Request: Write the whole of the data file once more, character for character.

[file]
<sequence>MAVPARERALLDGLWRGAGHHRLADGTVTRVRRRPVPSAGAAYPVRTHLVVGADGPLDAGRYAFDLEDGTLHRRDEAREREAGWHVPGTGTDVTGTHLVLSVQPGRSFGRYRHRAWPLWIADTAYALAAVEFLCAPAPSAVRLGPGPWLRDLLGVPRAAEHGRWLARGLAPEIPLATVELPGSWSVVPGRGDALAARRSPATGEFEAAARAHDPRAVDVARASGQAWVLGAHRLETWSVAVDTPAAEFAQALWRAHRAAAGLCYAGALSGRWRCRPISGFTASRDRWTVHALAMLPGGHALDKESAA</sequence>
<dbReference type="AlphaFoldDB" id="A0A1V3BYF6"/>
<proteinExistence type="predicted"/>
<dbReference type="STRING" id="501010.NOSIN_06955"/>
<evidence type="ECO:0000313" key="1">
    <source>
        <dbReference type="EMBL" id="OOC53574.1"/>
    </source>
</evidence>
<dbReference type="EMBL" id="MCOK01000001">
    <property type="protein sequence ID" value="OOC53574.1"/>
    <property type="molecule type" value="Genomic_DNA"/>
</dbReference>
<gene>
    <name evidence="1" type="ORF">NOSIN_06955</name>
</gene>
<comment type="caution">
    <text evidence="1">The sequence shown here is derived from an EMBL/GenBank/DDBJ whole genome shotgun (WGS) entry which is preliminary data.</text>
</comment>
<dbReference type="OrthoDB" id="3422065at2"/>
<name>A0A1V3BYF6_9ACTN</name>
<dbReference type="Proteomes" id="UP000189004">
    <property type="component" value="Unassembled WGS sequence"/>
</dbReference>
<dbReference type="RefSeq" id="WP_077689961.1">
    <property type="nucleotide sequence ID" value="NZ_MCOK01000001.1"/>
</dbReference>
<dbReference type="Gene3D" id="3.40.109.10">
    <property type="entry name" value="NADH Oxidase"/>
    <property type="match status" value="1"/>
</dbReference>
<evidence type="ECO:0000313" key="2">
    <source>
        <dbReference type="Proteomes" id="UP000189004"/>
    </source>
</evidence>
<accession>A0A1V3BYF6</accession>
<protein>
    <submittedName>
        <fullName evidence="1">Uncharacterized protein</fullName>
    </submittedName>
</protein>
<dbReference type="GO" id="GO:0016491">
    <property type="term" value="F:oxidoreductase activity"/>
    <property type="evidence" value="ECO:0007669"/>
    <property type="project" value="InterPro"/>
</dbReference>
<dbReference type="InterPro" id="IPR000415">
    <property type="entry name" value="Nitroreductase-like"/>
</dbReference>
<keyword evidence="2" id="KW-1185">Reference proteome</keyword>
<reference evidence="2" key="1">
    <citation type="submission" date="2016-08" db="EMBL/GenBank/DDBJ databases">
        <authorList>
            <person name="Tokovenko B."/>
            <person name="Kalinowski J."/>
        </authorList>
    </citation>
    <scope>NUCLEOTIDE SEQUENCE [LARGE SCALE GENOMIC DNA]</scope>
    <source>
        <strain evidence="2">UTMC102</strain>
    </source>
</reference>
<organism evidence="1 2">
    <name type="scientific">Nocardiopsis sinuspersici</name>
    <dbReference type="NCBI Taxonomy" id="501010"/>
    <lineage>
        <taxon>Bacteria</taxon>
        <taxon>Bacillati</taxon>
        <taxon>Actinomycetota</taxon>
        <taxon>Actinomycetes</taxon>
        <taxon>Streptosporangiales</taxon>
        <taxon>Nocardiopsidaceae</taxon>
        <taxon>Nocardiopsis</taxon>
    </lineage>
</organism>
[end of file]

<sequence>MAVPARERALLDGLWRGAGHHRLADGTVTRVRRRPVPSAGAAYPVRTHLVVGADGPLDAGRYAFDLEDGTLHRRDEAREREAGWHVPGTGTDVTGTHLVLSVQPGRSFGRYRHRAWPLWIADTAYALAAVEFLCAPAPSAVRLGPGPWLRDLLGVPRAAEHGRWLARGLAPEIPLATVELPGSWSVVPGRGDALAARRSPATGEFEAAARAHDPRAVDVARASGQAWVLGAHRLETWSVAVDTPAAEFAQALWRAHRAAAGLCYAGALSGRWRCRPISGFTASRDRWTVHALAMLPGGHALDKESAA</sequence>
<dbReference type="AlphaFoldDB" id="A0A1V3BYF6"/>
<proteinExistence type="predicted"/>
<dbReference type="STRING" id="501010.NOSIN_06955"/>
<evidence type="ECO:0000313" key="1">
    <source>
        <dbReference type="EMBL" id="OOC53574.1"/>
    </source>
</evidence>
<dbReference type="EMBL" id="MCOK01000001">
    <property type="protein sequence ID" value="OOC53574.1"/>
    <property type="molecule type" value="Genomic_DNA"/>
</dbReference>
<gene>
    <name evidence="1" type="ORF">NOSIN_06955</name>
</gene>
<comment type="caution">
    <text evidence="1">The sequence shown here is derived from an EMBL/GenBank/DDBJ whole genome shotgun (WGS) entry which is preliminary data.</text>
</comment>
<dbReference type="OrthoDB" id="3422065at2"/>
<name>A0A1V3BYF6_9ACTN</name>
<dbReference type="Proteomes" id="UP000189004">
    <property type="component" value="Unassembled WGS sequence"/>
</dbReference>
<dbReference type="RefSeq" id="WP_077689961.1">
    <property type="nucleotide sequence ID" value="NZ_MCOK01000001.1"/>
</dbReference>
<dbReference type="Gene3D" id="3.40.109.10">
    <property type="entry name" value="NADH Oxidase"/>
    <property type="match status" value="1"/>
</dbReference>
<evidence type="ECO:0000313" key="2">
    <source>
        <dbReference type="Proteomes" id="UP000189004"/>
    </source>
</evidence>
<accession>A0A1V3BYF6</accession>
<protein>
    <submittedName>
        <fullName evidence="1">Uncharacterized protein</fullName>
    </submittedName>
</protein>
<dbReference type="GO" id="GO:0016491">
    <property type="term" value="F:oxidoreductase activity"/>
    <property type="evidence" value="ECO:0007669"/>
    <property type="project" value="InterPro"/>
</dbReference>
<dbReference type="InterPro" id="IPR000415">
    <property type="entry name" value="Nitroreductase-like"/>
</dbReference>
<keyword evidence="2" id="KW-1185">Reference proteome</keyword>
<reference evidence="2" key="1">
    <citation type="submission" date="2016-08" db="EMBL/GenBank/DDBJ databases">
        <authorList>
            <person name="Tokovenko B."/>
            <person name="Kalinowski J."/>
        </authorList>
    </citation>
    <scope>NUCLEOTIDE SEQUENCE [LARGE SCALE GENOMIC DNA]</scope>
    <source>
        <strain evidence="2">UTMC102</strain>
    </source>
</reference>
<organism evidence="1 2">
    <name type="scientific">Nocardiopsis sinuspersici</name>
    <dbReference type="NCBI Taxonomy" id="501010"/>
    <lineage>
        <taxon>Bacteria</taxon>
        <taxon>Bacillati</taxon>
        <taxon>Actinomycetota</taxon>
        <taxon>Actinomycetes</taxon>
        <taxon>Streptosporangiales</taxon>
        <taxon>Nocardiopsidaceae</taxon>
        <taxon>Nocardiopsis</taxon>
    </lineage>
</organism>